Pretty broad post, it's hard to write a response without resorting to clichés and generalisations, so I'm just trying to relate it to my personal experience.
To the title question; I would say yes, but what can you do about it? Any thinking person is going to have some gripes about their society, that can't be avoided. However, if your gripes are fundamental, you could consider moving somewhere else. You say you've lived abroad, I guess you want to stay in the US because of family? Obviously no country is perfect, there is no hidden utopia out there, but a lot of countries are quite different from the US. The US might improve over time, but there are no guarantees, and it would take a long time. Personally I would never live there, far too right wing for my taste.
The way I see it you have two options:
1. Find somewhere else to live.
2. Learn to accept the faults of your country, and find a way to live within it.
Capitalism is everywhere, I don't know of any countries that aren't part of the system (North Korea?). However, the way in which it manifests changes. My impression is that the US has a particularly extreme interpretation of it, focused on companies' rights rather than employees', and seemingly always emphasising business over nearly any other concern, such as environmentalism or the prosperity of working people. This does not apply everywhere. I would say most (all?) European countries are to the left of the US political centre, at least economically.
To illustrate, let me give an example. I used to work for Toshiba, and one of the top executives from the US part of my division came to visit (in the UK) and do a presentation. He said something I will never forget. The company was going through some financial strife, and to reassure us, he said "Actually, the company is prioritising protecting jobs." It wasn't the words that surprised me. It was how he said it. He was almost laughing, incredulous, as if the very notion was absurd. Toshiba is a Japanese company, obviously, and in Japan corporations feel social responsibility, and will try to avoid mass firings (this could also be due to regulatory standards, not sure). Similarly, in most European countries, there are regulations protecting employees from being fired for no reason, or without being given any reasonable notice. Not so in the US. When multi-national corporations need to downsize, they fire their US staff first, because it's easy, then later they move on to staff in other countries, where the process is more regulated.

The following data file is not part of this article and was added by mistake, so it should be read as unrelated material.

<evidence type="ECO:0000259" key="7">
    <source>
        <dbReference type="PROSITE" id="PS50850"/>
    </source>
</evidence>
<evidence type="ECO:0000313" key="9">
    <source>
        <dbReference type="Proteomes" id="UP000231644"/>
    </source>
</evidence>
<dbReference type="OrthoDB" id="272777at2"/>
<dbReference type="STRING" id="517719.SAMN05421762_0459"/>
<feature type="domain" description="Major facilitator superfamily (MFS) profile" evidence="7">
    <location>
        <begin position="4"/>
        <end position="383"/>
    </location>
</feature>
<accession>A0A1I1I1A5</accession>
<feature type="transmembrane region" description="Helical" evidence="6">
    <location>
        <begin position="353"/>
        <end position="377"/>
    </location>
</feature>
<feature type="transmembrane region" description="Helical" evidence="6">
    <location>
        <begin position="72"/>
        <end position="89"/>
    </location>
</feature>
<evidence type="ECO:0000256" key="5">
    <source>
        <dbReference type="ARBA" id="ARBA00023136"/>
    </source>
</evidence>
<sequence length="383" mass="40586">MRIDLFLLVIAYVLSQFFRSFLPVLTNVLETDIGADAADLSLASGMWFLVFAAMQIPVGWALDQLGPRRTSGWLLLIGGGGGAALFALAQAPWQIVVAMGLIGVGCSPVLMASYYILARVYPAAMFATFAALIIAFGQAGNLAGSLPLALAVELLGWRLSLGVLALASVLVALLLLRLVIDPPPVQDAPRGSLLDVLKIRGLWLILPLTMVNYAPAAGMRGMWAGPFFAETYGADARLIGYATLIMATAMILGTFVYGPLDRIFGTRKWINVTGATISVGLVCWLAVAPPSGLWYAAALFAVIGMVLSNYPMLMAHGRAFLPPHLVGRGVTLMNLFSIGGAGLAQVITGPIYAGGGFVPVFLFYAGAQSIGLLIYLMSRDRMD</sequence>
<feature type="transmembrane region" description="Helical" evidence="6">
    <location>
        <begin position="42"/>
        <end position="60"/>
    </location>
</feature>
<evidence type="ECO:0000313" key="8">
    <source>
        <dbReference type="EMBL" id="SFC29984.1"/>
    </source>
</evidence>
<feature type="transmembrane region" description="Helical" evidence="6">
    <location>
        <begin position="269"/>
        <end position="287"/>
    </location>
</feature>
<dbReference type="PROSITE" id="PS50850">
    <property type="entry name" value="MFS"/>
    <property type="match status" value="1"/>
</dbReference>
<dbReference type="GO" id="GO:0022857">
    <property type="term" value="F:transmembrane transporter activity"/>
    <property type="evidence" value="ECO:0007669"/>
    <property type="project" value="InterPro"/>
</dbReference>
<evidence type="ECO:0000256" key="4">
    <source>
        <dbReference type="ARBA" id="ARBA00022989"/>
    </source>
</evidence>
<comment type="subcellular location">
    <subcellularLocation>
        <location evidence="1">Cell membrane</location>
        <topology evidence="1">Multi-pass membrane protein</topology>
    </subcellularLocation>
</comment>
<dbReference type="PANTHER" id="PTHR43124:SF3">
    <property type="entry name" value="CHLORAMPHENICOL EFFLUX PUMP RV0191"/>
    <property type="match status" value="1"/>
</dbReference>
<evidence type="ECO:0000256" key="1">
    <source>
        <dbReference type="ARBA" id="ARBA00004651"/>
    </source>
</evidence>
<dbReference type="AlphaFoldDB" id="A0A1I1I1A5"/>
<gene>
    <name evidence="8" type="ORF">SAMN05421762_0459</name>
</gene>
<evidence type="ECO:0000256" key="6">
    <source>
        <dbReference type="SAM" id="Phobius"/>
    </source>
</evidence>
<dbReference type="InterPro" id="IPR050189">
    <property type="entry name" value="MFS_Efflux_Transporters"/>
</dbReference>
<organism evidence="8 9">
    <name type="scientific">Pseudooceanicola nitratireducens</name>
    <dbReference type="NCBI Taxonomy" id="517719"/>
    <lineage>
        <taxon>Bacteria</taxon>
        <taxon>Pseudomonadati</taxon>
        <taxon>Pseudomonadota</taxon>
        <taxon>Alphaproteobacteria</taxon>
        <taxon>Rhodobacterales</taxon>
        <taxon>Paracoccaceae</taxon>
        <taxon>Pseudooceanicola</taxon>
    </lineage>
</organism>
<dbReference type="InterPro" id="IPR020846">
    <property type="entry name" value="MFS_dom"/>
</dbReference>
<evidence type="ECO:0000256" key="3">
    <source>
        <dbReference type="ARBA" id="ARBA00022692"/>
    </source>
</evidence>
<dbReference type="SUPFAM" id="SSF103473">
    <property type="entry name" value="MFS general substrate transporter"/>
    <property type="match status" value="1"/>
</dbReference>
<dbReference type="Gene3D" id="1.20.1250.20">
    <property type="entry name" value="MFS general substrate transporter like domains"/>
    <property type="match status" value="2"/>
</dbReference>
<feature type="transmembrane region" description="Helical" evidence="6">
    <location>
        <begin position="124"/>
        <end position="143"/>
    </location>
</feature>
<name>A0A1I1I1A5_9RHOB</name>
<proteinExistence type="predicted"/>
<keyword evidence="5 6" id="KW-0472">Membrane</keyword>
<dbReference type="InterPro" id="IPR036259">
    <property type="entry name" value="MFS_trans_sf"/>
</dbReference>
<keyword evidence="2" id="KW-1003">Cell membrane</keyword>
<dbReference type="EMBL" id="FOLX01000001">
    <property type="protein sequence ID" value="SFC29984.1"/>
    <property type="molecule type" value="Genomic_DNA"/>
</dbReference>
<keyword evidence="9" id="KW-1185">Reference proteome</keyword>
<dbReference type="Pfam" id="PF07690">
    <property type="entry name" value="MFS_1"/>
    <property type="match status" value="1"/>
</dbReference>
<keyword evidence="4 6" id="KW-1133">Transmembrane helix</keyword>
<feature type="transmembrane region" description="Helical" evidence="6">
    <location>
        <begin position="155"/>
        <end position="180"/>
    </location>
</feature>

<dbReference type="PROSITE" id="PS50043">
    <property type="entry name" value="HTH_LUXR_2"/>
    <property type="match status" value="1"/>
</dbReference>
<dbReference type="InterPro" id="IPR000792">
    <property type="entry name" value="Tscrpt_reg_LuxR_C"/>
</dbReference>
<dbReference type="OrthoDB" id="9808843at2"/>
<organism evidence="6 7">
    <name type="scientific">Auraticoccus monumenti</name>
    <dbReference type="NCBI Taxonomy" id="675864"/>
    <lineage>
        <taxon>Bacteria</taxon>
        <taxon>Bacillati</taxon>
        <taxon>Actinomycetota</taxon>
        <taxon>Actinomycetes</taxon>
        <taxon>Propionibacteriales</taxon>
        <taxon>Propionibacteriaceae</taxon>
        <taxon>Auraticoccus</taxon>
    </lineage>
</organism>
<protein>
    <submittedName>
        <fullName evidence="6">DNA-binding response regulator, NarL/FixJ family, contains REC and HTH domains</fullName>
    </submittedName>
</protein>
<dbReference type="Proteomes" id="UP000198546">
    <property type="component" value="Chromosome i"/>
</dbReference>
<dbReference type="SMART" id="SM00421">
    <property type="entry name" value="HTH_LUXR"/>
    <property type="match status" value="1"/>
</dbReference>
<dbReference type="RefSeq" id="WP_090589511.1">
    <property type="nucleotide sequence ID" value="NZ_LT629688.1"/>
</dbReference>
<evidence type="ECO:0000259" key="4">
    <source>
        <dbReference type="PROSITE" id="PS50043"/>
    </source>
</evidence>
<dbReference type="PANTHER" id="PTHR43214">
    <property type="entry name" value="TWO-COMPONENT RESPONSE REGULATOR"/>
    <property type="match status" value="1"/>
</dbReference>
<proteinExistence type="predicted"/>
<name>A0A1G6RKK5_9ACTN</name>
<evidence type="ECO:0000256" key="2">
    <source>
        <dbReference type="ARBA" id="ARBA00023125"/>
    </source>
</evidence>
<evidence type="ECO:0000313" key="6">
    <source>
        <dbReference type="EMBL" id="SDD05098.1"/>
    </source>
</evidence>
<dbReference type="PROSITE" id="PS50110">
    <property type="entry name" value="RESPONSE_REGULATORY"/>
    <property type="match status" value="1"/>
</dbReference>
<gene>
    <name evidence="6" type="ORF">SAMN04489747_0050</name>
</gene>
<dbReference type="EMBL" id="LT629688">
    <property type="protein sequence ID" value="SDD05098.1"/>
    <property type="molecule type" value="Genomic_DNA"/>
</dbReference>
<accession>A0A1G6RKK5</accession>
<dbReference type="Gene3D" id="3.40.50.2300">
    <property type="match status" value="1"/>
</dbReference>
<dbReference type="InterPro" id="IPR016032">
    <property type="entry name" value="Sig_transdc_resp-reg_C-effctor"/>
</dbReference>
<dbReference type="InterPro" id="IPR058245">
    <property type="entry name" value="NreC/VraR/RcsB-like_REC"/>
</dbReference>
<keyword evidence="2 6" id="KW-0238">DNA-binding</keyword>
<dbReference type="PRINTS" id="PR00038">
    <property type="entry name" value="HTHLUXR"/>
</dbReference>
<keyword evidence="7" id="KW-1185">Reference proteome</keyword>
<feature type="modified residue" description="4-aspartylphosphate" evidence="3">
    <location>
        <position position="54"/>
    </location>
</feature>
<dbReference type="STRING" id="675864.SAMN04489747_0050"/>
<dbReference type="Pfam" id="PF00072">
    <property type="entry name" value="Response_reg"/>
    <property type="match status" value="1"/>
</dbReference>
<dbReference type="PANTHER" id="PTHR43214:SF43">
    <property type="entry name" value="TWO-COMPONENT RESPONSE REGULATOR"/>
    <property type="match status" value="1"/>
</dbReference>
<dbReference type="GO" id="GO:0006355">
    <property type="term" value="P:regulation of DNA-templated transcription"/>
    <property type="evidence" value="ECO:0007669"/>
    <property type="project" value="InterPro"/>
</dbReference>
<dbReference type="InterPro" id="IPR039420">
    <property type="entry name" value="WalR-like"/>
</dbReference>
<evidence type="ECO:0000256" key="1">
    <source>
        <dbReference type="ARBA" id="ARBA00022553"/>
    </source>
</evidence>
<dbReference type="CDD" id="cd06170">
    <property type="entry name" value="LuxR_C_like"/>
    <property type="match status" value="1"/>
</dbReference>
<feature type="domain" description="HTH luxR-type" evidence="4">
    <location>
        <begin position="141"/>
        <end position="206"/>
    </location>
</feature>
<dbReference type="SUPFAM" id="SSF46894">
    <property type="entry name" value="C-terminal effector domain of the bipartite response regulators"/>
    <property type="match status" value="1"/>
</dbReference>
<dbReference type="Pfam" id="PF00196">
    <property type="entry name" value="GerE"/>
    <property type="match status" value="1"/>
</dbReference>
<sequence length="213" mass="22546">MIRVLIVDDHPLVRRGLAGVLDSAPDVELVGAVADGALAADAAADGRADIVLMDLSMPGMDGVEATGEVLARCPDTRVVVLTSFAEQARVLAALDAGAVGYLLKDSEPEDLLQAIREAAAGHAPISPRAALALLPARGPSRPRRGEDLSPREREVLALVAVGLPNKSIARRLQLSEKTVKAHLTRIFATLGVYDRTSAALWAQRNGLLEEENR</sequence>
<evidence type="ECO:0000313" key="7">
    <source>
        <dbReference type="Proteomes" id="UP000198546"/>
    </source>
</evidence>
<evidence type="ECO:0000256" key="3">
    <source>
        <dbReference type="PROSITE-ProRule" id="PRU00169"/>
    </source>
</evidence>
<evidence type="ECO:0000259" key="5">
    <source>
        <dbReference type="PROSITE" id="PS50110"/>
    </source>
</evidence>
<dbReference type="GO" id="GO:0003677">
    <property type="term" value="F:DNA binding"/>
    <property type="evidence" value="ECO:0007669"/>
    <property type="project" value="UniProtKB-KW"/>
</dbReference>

On the other hand, I have begun to get the impression that a huge number Americans live off government money, such as disability (whether or not they really are disabled), so I guess nothing is as clear cut as one might think. I don't know how unemployment benefits work in the US, but when I was unemployed in the UK some years ago, I was getting £70 per week, enough to pay HALF of my rent (due to some circumstances I will not go into here, I was not given the rent support I would normally have been entitled to for up to 3 months). To be fair, the UK is one of the most right wing countries in Europe.
In short, not every country is the same. Personally I am leaving the UK, to move back to Norway. This place is just too right wing for me.
What about acceptance? I guess I'm not the best person to comment, I'm fucking off to Norway because I can't accept this place, but I have a few things to add.
First of all, not every job is equally soul sucking. If you can find a job that you find tolerable (I think there are limits to how enjoyable a job can really be), that will be a lot easier on your mental health. For example I'm a lot happier since I left Toshiba, I used to get daily stress headaches, and I don't any more. If you can find a town/city that you like, that helps a lot as well. I have found that I'm much happier where I live now than where I was a couple of years ago, because it suits my personality more.
My advice would be to try different things every few years, and see what you like. There are many kinds of places, jobs, and people out there. Be true to yourself, but don't be inflexible. You will have an easier time doing things that feel natural to you, but there is NOWHERE, NOTHING and NO-ONE which will ever suit you 100%. Don't seek perfection, seek perspective.